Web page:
The Super Bowl took place this past weekend. It’s something that is typically heavily anticipated, and this year was no exception. Particularly, I thought, because this year was the year of Super Bowl 50. Now, those that know me– and even if you don’t– may not be surprised to know that sports just isn’t my thing. As a geek and a nerd, sports in general are something I’ve avoided my whole life. However, I do understand (in the vernacular of The Big Bang Theory‘s Sheldon Cooper) that there is a social convention surrounding sports, so I try to stay somewhat informed of what’s happening by reading news headlines and the like. The result is that I can carry, at the very least, a “cocktail party” conversation about sports.
All this to say that I’m not an expert on the particulars of football, but that’s not what this post is ultimately about.
Like I mentioned earlier, this past weekend was Super Bowl weekend, so there was a a lot of hoopla and anticipation surrounding it. Every year advertisers trot out EXTREMELY expensive ads– both in the creation and in the placement. The halftime show is also typically a water cooler moment for a lot of people. So with all this I was expecting an out of the ordinary collection of events.
Out of the ordinary we got. But not in the way I expected.
First off, let’s get one thing out of the way. There’s no way to determine ahead of time WHO will be playing (If we could, it would amount to a conspiracy and collusion by a number of parties that would make everyone’s head spin), so I’m not including the actual football played into my observations on SB50. I will say I found the game interesting and was not displeased with seeing the Denver Broncos win. I would have preferred to see the Carolina Panthers come out on top, but that’s just a matter of preference here. The other elements– ads and entertainment– are a whole other thing altogether.
Super Bowl Sunday typically is considered one of those tentpole events, and advertisers in all categories take the opportunity to go out of their way creating attention-grabbing ads. It’s usually the time when the big summer movies drop trailers, beer and auto companies unveil expensive, slickly-produced ads, and (what I like to call) insurgent companies try to break through the noise with attention-grabbing commercials made to get people talking monday morning. If any of these companies are lucky, the talk and buzz around the water cooler is positive. Sometimes, you even get a slew of companies within the same industry competing for attention (remember the dot-boom of the early ’00s?).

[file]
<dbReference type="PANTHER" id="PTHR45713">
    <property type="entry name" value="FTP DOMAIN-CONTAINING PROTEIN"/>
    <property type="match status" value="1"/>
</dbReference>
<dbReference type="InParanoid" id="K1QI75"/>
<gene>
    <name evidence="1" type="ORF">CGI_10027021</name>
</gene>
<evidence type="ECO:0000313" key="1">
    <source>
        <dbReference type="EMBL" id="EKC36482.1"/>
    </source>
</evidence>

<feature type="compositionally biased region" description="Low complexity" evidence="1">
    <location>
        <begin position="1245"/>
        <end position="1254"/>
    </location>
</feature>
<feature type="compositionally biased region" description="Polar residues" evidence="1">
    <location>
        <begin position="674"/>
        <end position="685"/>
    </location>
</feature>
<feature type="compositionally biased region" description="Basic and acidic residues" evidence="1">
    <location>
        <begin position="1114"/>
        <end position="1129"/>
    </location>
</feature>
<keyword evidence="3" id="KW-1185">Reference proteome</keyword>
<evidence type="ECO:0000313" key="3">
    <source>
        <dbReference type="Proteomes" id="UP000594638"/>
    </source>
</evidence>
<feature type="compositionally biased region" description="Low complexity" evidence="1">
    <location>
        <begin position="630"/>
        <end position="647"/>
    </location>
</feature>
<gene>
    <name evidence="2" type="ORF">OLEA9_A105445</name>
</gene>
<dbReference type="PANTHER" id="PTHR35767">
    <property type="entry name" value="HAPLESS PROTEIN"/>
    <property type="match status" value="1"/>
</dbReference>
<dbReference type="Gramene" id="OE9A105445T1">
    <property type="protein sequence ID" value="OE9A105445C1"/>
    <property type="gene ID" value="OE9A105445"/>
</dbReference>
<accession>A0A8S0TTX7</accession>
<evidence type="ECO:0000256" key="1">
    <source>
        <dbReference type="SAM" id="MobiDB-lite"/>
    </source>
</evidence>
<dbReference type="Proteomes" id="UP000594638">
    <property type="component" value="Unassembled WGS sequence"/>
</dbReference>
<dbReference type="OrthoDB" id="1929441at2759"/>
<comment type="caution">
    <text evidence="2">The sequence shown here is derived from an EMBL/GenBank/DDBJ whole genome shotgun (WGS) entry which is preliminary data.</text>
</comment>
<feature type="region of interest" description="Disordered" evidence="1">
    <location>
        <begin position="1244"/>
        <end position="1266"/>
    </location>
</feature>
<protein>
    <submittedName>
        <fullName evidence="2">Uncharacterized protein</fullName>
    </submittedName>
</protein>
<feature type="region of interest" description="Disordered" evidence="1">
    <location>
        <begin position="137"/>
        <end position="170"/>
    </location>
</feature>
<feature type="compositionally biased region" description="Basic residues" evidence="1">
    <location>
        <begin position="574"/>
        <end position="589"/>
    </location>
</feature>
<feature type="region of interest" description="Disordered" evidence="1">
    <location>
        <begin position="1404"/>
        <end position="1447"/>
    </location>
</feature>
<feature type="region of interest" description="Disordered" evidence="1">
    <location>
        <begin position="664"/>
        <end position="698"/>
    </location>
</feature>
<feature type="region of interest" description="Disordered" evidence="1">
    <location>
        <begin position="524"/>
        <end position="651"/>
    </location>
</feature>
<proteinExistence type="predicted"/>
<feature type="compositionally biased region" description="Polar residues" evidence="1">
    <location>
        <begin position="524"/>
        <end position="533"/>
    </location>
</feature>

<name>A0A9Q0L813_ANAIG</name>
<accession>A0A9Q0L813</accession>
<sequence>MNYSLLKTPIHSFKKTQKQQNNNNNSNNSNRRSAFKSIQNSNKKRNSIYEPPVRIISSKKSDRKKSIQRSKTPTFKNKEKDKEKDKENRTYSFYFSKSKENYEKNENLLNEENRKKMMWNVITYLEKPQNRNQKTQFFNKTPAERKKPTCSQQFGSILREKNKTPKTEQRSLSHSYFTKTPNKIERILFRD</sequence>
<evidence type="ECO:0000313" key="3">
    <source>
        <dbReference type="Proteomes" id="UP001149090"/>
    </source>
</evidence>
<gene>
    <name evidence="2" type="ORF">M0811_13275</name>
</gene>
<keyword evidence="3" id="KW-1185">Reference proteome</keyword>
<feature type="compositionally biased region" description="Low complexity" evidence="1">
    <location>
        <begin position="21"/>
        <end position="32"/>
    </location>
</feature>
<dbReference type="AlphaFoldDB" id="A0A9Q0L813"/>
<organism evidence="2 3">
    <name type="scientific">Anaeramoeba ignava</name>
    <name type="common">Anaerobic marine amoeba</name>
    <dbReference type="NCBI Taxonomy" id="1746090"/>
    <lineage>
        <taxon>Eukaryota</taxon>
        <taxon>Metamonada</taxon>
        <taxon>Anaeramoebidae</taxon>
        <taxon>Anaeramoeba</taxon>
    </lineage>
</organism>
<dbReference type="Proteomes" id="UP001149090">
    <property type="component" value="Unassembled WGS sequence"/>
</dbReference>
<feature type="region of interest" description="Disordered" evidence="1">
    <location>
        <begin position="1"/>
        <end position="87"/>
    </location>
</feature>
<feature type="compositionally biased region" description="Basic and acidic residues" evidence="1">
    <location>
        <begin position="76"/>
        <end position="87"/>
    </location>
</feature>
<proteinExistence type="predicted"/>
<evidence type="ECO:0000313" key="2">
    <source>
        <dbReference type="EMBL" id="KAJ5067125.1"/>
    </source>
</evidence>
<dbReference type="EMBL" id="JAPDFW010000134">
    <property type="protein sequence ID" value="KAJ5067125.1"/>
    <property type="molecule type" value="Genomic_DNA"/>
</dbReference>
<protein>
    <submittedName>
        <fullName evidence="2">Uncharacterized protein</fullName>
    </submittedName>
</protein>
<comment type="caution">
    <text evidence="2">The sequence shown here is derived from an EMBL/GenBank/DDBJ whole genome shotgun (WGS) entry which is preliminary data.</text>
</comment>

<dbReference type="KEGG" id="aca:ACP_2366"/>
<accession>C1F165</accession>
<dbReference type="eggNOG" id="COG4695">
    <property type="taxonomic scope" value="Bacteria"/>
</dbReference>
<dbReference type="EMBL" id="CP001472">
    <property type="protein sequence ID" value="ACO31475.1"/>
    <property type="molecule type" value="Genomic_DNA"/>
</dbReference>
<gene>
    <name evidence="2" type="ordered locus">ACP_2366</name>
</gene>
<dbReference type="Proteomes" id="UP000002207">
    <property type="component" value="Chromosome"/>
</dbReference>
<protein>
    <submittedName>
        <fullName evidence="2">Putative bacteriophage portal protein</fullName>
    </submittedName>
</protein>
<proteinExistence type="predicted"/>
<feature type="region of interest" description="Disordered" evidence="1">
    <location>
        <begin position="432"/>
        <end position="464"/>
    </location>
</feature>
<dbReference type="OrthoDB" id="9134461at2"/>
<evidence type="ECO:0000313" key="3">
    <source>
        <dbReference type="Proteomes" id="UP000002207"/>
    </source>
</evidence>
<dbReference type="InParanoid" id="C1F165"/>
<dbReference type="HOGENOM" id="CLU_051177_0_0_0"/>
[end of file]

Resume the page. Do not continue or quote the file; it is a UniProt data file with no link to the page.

Unfortunately, this year really saw little of any of that. I suppose part of it can be attributed to the continuing and increasing power of the online world and our access to information. As far as I’m concerned, there were only 1-2 ads that caught my attention. There was the Doritos “sonogram” ad early on, and whose surprise ending really got me. The other was far more subtle. It was the Audi “astronaut” commercial, which used David Bowie’s “Starman”. Oh yeah, there was the one with Jeff Goldblum and Little Wayne (“Weezy”). Aside from that, there were no other standouts for me. No major new trailers for upcoming summer movies were released. Even Budweiser’s ads were nothing to be excited over. Remember when it was a given there would be a “big” Budweiser Super Bowl ad? This year– nowhere to be found. I’m not sure why, but it was like Madison Avenue decided to phone it in this year.
Here’s where I think the NFL and the Super Bowl powers-that-be really missed an opportunity. It was Super Bowl 50. A milestone moment. Half a century’s worth of entertainment and heritage. The biggest stage on what is arguably the biggest sporting event in the US. The time to bring out the big guns and blow the roof off the joint. Who you gonna call?
Coldplay. Beyonce. Bruno Mars.
Let me be clear. I like all those acts. And on any other year they would have been a fine show– alone or in a any combo. But this was THE 50th. This was the time to go with big names, with big, iconic performers to showcase what this event is all about. A time to even try and bring back past performers, to extend the run time of the halftime show– I’m sure the audience would be ok with it this time. it was a chance to break the bank a little and “do it proper”.
It was a time to go big. And they dropped the ball.
The Post-Game Wrap-up
It’s hard to wrap things up, since these are just my observations. I hope that for future milestones organizers will take a bit of a calculated risk and treat the event with the importance it likely deserves, rather than playing it safe and giving the public something that is just “ok”
Give them something to remember, and they’ll remember you for it.
I’d love to hear your thoughts on this. Let’s continue the discussion in the comments.